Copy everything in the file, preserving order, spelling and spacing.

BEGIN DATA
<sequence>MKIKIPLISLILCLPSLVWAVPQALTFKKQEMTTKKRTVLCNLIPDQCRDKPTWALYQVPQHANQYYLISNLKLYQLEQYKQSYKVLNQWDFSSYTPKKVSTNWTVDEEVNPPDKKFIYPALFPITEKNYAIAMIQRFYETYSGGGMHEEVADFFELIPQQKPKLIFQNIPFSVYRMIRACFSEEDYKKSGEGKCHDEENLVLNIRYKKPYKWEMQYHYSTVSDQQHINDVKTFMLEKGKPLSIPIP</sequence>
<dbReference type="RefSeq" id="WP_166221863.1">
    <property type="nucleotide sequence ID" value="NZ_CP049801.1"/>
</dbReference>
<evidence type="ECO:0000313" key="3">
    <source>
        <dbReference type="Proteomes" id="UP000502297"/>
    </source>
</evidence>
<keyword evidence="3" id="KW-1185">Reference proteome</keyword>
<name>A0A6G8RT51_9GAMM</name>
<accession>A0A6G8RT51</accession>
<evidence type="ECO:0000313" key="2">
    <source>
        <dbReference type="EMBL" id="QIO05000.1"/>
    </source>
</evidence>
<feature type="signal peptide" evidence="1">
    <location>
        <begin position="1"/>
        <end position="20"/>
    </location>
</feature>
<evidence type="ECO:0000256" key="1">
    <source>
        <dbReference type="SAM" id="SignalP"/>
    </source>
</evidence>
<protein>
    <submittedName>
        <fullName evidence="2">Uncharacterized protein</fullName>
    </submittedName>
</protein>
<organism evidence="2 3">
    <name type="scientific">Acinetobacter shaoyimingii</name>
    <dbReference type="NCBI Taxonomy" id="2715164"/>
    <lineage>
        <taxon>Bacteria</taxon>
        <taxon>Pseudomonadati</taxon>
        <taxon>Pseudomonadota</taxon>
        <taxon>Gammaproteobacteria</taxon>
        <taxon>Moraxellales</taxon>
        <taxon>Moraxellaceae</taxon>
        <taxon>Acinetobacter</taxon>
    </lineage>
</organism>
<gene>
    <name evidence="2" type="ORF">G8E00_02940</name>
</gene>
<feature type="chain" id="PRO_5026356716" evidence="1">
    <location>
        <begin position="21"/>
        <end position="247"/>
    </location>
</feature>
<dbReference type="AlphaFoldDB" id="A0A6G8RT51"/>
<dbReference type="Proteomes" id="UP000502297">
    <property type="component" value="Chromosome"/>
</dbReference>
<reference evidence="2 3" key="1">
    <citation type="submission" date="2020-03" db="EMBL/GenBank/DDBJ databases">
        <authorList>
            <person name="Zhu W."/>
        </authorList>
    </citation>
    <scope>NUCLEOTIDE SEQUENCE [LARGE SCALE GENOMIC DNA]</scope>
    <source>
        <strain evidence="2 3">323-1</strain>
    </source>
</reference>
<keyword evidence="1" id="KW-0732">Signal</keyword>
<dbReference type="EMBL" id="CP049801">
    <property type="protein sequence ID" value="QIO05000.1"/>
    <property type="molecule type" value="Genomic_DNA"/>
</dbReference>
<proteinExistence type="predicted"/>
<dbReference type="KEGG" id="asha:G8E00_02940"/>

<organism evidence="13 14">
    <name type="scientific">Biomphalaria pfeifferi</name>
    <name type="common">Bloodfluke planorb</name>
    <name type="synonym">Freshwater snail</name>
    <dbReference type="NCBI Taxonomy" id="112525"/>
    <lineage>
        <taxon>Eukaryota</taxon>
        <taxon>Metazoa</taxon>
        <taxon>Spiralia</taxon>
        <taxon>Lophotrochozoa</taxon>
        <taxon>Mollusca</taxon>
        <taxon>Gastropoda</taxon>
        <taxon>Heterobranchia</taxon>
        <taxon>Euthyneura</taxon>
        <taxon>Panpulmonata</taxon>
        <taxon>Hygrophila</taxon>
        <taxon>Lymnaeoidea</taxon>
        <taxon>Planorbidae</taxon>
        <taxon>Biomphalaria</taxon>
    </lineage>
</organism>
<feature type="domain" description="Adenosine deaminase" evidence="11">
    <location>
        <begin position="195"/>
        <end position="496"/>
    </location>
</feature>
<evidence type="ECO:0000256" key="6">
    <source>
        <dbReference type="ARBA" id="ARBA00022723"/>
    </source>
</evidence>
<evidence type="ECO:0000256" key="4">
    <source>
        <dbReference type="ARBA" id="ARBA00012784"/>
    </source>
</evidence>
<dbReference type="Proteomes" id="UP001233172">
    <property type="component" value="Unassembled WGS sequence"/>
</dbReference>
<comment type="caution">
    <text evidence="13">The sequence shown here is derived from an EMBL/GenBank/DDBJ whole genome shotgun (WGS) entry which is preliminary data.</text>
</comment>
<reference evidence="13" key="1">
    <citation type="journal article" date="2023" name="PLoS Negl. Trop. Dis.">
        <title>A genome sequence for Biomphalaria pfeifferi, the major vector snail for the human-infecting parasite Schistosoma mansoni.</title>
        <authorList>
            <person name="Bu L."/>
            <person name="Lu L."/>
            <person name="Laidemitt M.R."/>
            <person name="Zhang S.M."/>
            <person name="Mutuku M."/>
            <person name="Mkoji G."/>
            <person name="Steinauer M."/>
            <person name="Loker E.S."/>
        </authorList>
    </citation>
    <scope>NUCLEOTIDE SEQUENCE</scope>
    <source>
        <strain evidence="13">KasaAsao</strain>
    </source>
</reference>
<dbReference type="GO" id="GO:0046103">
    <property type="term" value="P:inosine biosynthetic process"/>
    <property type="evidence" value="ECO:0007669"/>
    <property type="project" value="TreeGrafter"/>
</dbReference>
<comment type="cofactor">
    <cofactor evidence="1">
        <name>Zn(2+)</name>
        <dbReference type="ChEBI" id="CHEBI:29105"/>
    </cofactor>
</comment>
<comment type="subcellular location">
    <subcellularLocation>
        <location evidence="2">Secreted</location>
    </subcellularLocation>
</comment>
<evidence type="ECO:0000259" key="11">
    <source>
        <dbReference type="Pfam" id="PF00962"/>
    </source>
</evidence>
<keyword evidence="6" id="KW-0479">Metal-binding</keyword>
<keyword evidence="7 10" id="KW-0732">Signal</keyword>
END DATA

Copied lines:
<sequence>MKIKIPLISLILCLPSLVWAVPQALTFKKQEMTTKKRTVLCNLIPDQCRDKPTWALYQVPQHANQYYLISNLKLYQLEQYKQSYKVLNQWDFSSYTPKKVSTNWTVDEEVNPPDKKFIYPALFPITEKNYAIAMIQRFYETYSGGGMHEEVADFFELIPQQKPKLIFQNIPFSVYRMIRACFSEEDYKKSGEGKCHDEENLVLNIRYKKPYKWEMQYHYSTVSDQQHINDVKTFMLEKGKPLSIPIP</sequence>
<dbReference type="RefSeq" id="WP_166221863.1">
    <property type="nucleotide sequence ID" value="NZ_CP049801.1"/>
</dbReference>
<evidence type="ECO:0000313" key="3">
    <source>
        <dbReference type="Proteomes" id="UP000502297"/>
    </source>
</evidence>
<keyword evidence="3" id="KW-1185">Reference proteome</keyword>
<name>A0A6G8RT51_9GAMM</name>
<accession>A0A6G8RT51</accession>
<evidence type="ECO:0000313" key="2">
    <source>
        <dbReference type="EMBL" id="QIO05000.1"/>
    </source>
</evidence>
<feature type="signal peptide" evidence="1">
    <location>
        <begin position="1"/>
        <end position="20"/>
    </location>
</feature>
<evidence type="ECO:0000256" key="1">
    <source>
        <dbReference type="SAM" id="SignalP"/>
    </source>
</evidence>
<protein>
    <submittedName>
        <fullName evidence="2">Uncharacterized protein</fullName>
    </submittedName>
</protein>
<organism evidence="2 3">
    <name type="scientific">Acinetobacter shaoyimingii</name>
    <dbReference type="NCBI Taxonomy" id="2715164"/>
    <lineage>
        <taxon>Bacteria</taxon>
        <taxon>Pseudomonadati</taxon>
        <taxon>Pseudomonadota</taxon>
        <taxon>Gammaproteobacteria</taxon>
        <taxon>Moraxellales</taxon>
        <taxon>Moraxellaceae</taxon>
        <taxon>Acinetobacter</taxon>
    </lineage>
</organism>
<gene>
    <name evidence="2" type="ORF">G8E00_02940</name>
</gene>
<feature type="chain" id="PRO_5026356716" evidence="1">
    <location>
        <begin position="21"/>
        <end position="247"/>
    </location>
</feature>
<dbReference type="AlphaFoldDB" id="A0A6G8RT51"/>
<dbReference type="Proteomes" id="UP000502297">
    <property type="component" value="Chromosome"/>
</dbReference>
<reference evidence="2 3" key="1">
    <citation type="submission" date="2020-03" db="EMBL/GenBank/DDBJ databases">
        <authorList>
            <person name="Zhu W."/>
        </authorList>
    </citation>
    <scope>NUCLEOTIDE SEQUENCE [LARGE SCALE GENOMIC DNA]</scope>
    <source>
        <strain evidence="2 3">323-1</strain>
    </source>
</reference>
<keyword evidence="1" id="KW-0732">Signal</keyword>
<dbReference type="EMBL" id="CP049801">
    <property type="protein sequence ID" value="QIO05000.1"/>
    <property type="molecule type" value="Genomic_DNA"/>
</dbReference>
<proteinExistence type="predicted"/>
<dbReference type="KEGG" id="asha:G8E00_02940"/>

<organism evidence="13 14">
    <name type="scientific">Biomphalaria pfeifferi</name>
    <name type="common">Bloodfluke planorb</name>
    <name type="synonym">Freshwater snail</name>
    <dbReference type="NCBI Taxonomy" id="112525"/>
    <lineage>
        <taxon>Eukaryota</taxon>
        <taxon>Metazoa</taxon>
        <taxon>Spiralia</taxon>
        <taxon>Lophotrochozoa</taxon>
        <taxon>Mollusca</taxon>
        <taxon>Gastropoda</taxon>
        <taxon>Heterobranchia</taxon>
        <taxon>Euthyneura</taxon>
        <taxon>Panpulmonata</taxon>
        <taxon>Hygrophila</taxon>
        <taxon>Lymnaeoidea</taxon>
        <taxon>Planorbidae</taxon>
        <taxon>Biomphalaria</taxon>
    </lineage>
</organism>
<feature type="domain" description="Adenosine deaminase" evidence="11">
    <location>
        <begin position="195"/>
        <end position="496"/>
    </location>
</feature>
<evidence type="ECO:0000256" key="6">
    <source>
        <dbReference type="ARBA" id="ARBA00022723"/>
    </source>
</evidence>
<evidence type="ECO:0000256" key="4">
    <source>
        <dbReference type="ARBA" id="ARBA00012784"/>
    </source>
</evidence>
<dbReference type="Proteomes" id="UP001233172">
    <property type="component" value="Unassembled WGS sequence"/>
</dbReference>
<comment type="caution">
    <text evidence="13">The sequence shown here is derived from an EMBL/GenBank/DDBJ whole genome shotgun (WGS) entry which is preliminary data.</text>
</comment>
<reference evidence="13" key="1">
    <citation type="journal article" date="2023" name="PLoS Negl. Trop. Dis.">
        <title>A genome sequence for Biomphalaria pfeifferi, the major vector snail for the human-infecting parasite Schistosoma mansoni.</title>
        <authorList>
            <person name="Bu L."/>
            <person name="Lu L."/>
            <person name="Laidemitt M.R."/>
            <person name="Zhang S.M."/>
            <person name="Mutuku M."/>
            <person name="Mkoji G."/>
            <person name="Steinauer M."/>
            <person name="Loker E.S."/>
        </authorList>
    </citation>
    <scope>NUCLEOTIDE SEQUENCE</scope>
    <source>
        <strain evidence="13">KasaAsao</strain>
    </source>
</reference>
<dbReference type="GO" id="GO:0046103">
    <property type="term" value="P:inosine biosynthetic process"/>
    <property type="evidence" value="ECO:0007669"/>
    <property type="project" value="TreeGrafter"/>
</dbReference>
<comment type="cofactor">
    <cofactor evidence="1">
        <name>Zn(2+)</name>
        <dbReference type="ChEBI" id="CHEBI:29105"/>
    </cofactor>
</comment>
<comment type="subcellular location">
    <subcellularLocation>
        <location evidence="2">Secreted</location>
    </subcellularLocation>
</comment>
<evidence type="ECO:0000259" key="11">
    <source>
        <dbReference type="Pfam" id="PF00962"/>
    </source>
</evidence>
<keyword evidence="6" id="KW-0479">Metal-binding</keyword>
<keyword evidence="7 10" id="KW-0732">Signal</keyword>